A Stone and a Story

By

A Stone:

It will be the 7th in less than ten minutes so I can honestly use the term ‘today” because by the time I’m done writing this entry it will be ‘today’ – the 7th.   Today is the six month anniversary of Bernadette being laid to rest in Mount Ida cemetery.  It is now official, cast in stone, never to change – not that we were expecting it would. But today (the 6th when I started writing this) we received word from the funeral home that Bernadette’s memorial stone had finally arrived and was put in place this afternoon.  What was to take six to eight week ended up taking five months.  We were told that the delay had something to do with the picture we had put on it.   After getting the email that the stone was in place wild horses (or in my case a massive headache and nausea) couldn’t keep me from going into town to see it while Marc took the girls and our friends Bob and Joan to the music in the bay.  Unfortunately it was too sunny and I didn’t know how to properly work Bernadette’s camera so I didn’t get the greatest pictures.  I’ll try again when it’s an overcast day and upgrade the picture, but for now I just wanted to put one on the blog because it was finally in.  The oval on the left side is the picture of Bernadette that was on this site for the first six months.

A Story:

On the occasion of the six month anniversary of the event, I thought it was time to share the story that is closest to my heart and that I’ve told to less than a handful of people.

In the early afternoon of the 29th of January, I’d finally come to the full realization that Bernadette was going to die – and soon.  Up to that point I still held out the hope of a miracle and that the Vitamin C treatments might work.  But that afternoon I just knew.  Bernadette had already started to slip away.  After the nurses had all left and Bernadette was all cleaned up and back in her clean and dry bed, we were alone and I held her hand and told her, “Bernadette, I think Jesus is coming to take you home very soon.  I have a favor to ask of you, please. When you get to heaven, can you please send me two dozen unique roses to let me know you arrived and that you are happy.  Make them really unique so I’ll really know they’re from you, not the usual pink or red or yellow, but really different.”  I don’t even know why I said two dozen because who gives someone two dozen roses!   I only mentioned it the once.  Bernadette didn’t respond and I didn’t know if she even understood.   She passed away about an hour later.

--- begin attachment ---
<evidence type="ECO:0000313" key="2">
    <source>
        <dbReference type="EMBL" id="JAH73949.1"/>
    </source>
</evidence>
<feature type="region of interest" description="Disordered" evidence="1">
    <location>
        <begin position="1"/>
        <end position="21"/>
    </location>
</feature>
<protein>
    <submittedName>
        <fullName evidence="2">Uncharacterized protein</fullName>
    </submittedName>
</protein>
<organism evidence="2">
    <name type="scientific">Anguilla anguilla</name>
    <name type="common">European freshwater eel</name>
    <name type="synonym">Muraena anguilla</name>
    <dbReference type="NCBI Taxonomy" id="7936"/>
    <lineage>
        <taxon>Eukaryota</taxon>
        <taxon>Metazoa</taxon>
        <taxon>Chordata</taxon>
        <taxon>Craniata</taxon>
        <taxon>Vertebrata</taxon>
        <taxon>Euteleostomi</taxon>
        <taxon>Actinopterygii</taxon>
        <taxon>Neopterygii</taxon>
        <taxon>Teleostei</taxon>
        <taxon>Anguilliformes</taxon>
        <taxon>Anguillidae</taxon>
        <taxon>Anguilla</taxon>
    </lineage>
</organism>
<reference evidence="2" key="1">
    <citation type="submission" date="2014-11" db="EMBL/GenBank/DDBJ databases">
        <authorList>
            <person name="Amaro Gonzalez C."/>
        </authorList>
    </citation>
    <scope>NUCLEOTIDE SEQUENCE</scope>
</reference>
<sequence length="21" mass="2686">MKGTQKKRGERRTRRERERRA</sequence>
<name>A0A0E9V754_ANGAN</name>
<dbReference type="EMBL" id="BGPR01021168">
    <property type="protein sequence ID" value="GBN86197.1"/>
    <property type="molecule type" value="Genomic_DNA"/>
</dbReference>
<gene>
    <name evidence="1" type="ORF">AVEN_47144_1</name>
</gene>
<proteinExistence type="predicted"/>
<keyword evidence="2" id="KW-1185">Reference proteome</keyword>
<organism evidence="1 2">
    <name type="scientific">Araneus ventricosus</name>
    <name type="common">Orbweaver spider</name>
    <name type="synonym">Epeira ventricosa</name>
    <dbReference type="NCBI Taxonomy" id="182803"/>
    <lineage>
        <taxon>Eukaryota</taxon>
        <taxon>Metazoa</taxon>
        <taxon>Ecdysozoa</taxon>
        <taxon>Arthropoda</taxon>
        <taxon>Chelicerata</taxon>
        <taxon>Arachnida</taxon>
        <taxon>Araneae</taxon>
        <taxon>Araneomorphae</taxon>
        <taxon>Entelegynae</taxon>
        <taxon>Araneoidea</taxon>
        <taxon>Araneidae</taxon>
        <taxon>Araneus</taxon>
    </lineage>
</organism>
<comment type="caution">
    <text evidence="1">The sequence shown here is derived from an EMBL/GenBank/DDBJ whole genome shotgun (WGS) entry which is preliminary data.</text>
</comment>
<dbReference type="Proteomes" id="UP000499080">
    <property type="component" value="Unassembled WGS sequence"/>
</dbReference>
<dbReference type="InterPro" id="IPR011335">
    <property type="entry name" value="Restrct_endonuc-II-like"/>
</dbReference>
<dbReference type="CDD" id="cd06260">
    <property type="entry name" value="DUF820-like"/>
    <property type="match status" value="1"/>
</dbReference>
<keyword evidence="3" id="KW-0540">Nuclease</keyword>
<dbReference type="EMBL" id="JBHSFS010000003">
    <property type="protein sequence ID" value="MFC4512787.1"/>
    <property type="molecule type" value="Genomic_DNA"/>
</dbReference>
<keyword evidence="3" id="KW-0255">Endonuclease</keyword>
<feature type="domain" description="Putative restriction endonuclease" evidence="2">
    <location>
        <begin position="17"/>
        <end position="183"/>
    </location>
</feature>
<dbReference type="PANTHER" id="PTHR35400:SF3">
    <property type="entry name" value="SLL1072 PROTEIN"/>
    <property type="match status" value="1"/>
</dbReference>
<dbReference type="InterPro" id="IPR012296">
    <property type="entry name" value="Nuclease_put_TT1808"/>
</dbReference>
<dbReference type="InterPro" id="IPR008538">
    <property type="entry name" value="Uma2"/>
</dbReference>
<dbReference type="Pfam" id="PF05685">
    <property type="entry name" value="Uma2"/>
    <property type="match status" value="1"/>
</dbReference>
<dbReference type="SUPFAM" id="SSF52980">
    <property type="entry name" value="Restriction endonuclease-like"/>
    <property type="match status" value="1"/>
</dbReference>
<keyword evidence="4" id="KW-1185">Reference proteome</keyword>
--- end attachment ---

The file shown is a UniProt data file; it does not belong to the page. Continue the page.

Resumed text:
The day of her funeral, while the family was gathering in the coffee room in the back of the church I was told someone had given me a bouquet of flowers but they were immediately put in the sink for safe keeping so I didn’t see them.  Later when we were going to the cemetery the funeral director brought out the bouquet just in case we’d forgotten them and wanted to bring them to the cemetery.  I said no, they were for me so he returned them to the kitchen.

Later that evening I finally had a chance to look at the flowers.  Turns out they were two dozen beautiful and utterly perfect dark purple roses!!!  The second I understood what I had in my hands I started to cry.  Bernadette had fulfilled my request and had reached out to me at the most painful moment of my life with her most joyous news.  She was in heaven with Jesus and yes she was happy.    I think if I’d looked at the roses there in the church I wouldn’t have been able to hold it together.  As it is, it’s been six months and I still can’t tell this story without shedding enough tears to fill my tear pot; I can’t imagine how I would have managed at Bernadette’s funeral.  But they were there, the message was there just the same.  Bernadette had reached out to let me know she was happy.

Those roses lasted an entire week without so much as a hint of wilting.  By that time I wasn’t taking any more chances, I hung them upside down to dry them out so I could keep them forever.   I know they’re Bernadette’s roses because of all the flower arrangements we received, only this one was two dozen roses.  I didn’t even know you could buy two dozen roses in one bouquet when I made that request!   They dried still looking deep purple and now they sit on the top of the bookshelf in my office where I can look at them and remember and know that Bernadette is happy.  I know my faith tells me she’s happy but sometimes it’s just so nice to have a sign.